Relational Databases Christopher Simpkins

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Relational Databases
Christopher Simpkins
[email protected]
Relational Databases
A relational database is a collection of data stored in
one or more tables
! A relational database management system (RDBMS)
is software that stores and updates a relational
database and provides a query and manipulation
interface to the data
! In this lecture we’ll cover
!
–
–
–
–
the two major RDBMS architectures
basic relational database design
basic SQL (structured query language)
SQLite, one of the RDBMS systems we’ll use in this course
(SQLite and MySQL)
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ASE 6121 Information Systems, Lecture 08: Relational Databases
!2
Client-Server RDBMS
Server software provides a
middleware layer between
the database files and
client applications
! Clients typically connect
through network protocols
! Lots of configuration
overhead, but powerful
security, scalability,
availability features
! Examples: MySQL,
PostgreSQL, Oracle, IBM
DB2, MS SQL Server
!
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ASE 6121 Information Systems, Lecture 08: Relational Databases
!3
Embedded RDBMS
RDBMS engine is
integrated with
application program
! Data typically stored in a
single file
! No configuration
! Much simpler, but less
powerful
! SQLite is most popular
example
!
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ASE 6121 Information Systems, Lecture 08: Relational Databases
!4
Relational Database Concepts
Entities are real-world objects to be modeled in the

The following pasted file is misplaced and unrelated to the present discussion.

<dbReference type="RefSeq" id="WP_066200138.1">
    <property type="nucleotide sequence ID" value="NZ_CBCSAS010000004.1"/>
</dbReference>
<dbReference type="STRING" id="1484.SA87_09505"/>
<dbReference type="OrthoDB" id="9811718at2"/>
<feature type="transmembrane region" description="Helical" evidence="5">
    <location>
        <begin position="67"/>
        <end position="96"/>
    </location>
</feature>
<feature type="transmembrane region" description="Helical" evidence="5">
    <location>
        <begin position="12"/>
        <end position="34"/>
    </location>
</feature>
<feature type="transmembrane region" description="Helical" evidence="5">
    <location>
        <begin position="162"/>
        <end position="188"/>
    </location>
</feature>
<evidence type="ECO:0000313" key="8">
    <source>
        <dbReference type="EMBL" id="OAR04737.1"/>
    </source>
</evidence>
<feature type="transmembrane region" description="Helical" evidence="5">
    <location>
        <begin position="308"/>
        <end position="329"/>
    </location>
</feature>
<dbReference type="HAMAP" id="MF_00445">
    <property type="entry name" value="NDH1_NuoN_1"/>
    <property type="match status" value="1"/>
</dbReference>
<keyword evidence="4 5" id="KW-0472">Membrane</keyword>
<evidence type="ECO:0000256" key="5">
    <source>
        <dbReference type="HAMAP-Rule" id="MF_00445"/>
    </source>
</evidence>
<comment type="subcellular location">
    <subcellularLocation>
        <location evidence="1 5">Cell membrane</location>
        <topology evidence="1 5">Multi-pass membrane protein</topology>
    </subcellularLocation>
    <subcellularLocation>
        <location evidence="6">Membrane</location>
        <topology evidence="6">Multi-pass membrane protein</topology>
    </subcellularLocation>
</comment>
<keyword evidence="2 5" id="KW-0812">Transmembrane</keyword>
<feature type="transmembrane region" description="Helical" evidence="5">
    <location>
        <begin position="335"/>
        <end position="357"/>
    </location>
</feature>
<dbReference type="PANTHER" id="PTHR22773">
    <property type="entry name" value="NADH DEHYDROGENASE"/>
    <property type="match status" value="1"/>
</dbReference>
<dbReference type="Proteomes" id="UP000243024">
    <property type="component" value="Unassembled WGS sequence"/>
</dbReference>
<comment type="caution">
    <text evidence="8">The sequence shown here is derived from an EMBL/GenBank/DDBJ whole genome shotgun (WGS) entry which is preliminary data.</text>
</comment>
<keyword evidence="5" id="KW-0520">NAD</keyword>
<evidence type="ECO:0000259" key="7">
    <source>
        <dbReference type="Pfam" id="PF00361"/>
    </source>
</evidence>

database
! Entities can be related to other entities by
!
– one-to-one relationships
– one-to-many relationships
– many-to-many relationships
A journal can have many articles, but an article can
appear in only one journal
! An author can have many articles, and an article can
have many authors
!
N
Author
Copyright © Georgia Tech. All Rights Reserved.
N
N
Article
ASE 6121 Information Systems, Lecture 08: Relational Databases
1
Journal
!5
Tables
Entities are stored in tables (a.k.a. relations)
! Each row of a table (a.k.a tuple) stores one record
! Each column of a table stores one attribute per record
!
pubID title
1
Recursive Functions of Symbolic Expressions and
Their Computation by Machine
2
The Unix Time-sharing System
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ASE 6121 Information Systems, Lecture 08: Relational Databases
!6
Keys
!
The primary key of a relation is an attribute or (minimal) set
of attributes (composite key) that uniquely identifies a record
– There may be many candidate keys
!
A foreign key links one table to another via the other table’s
primary key
pubID
title
venueID
1
Recursive Functions of Symbolic Expressions and Their
Computation by Machine
1
2
The Unix Time-sharing System
2
Copyright © Georgia Tech. All Rights Reserved.
venueID
booktitle
1
Communications of the ACM April
1960
2
Communications of the ACM July
1974
ASE 6121 Information Systems, Lecture 08: Relational Databases
month
year
!7
Entity-Relationship Diagrams
ER diagrams can show attributes, keys, and
relationships
! Primary key is underlined
! Here’s our publication-venue schema depicted in an
ER diagram:
!
publication
pubID
title
venueID
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1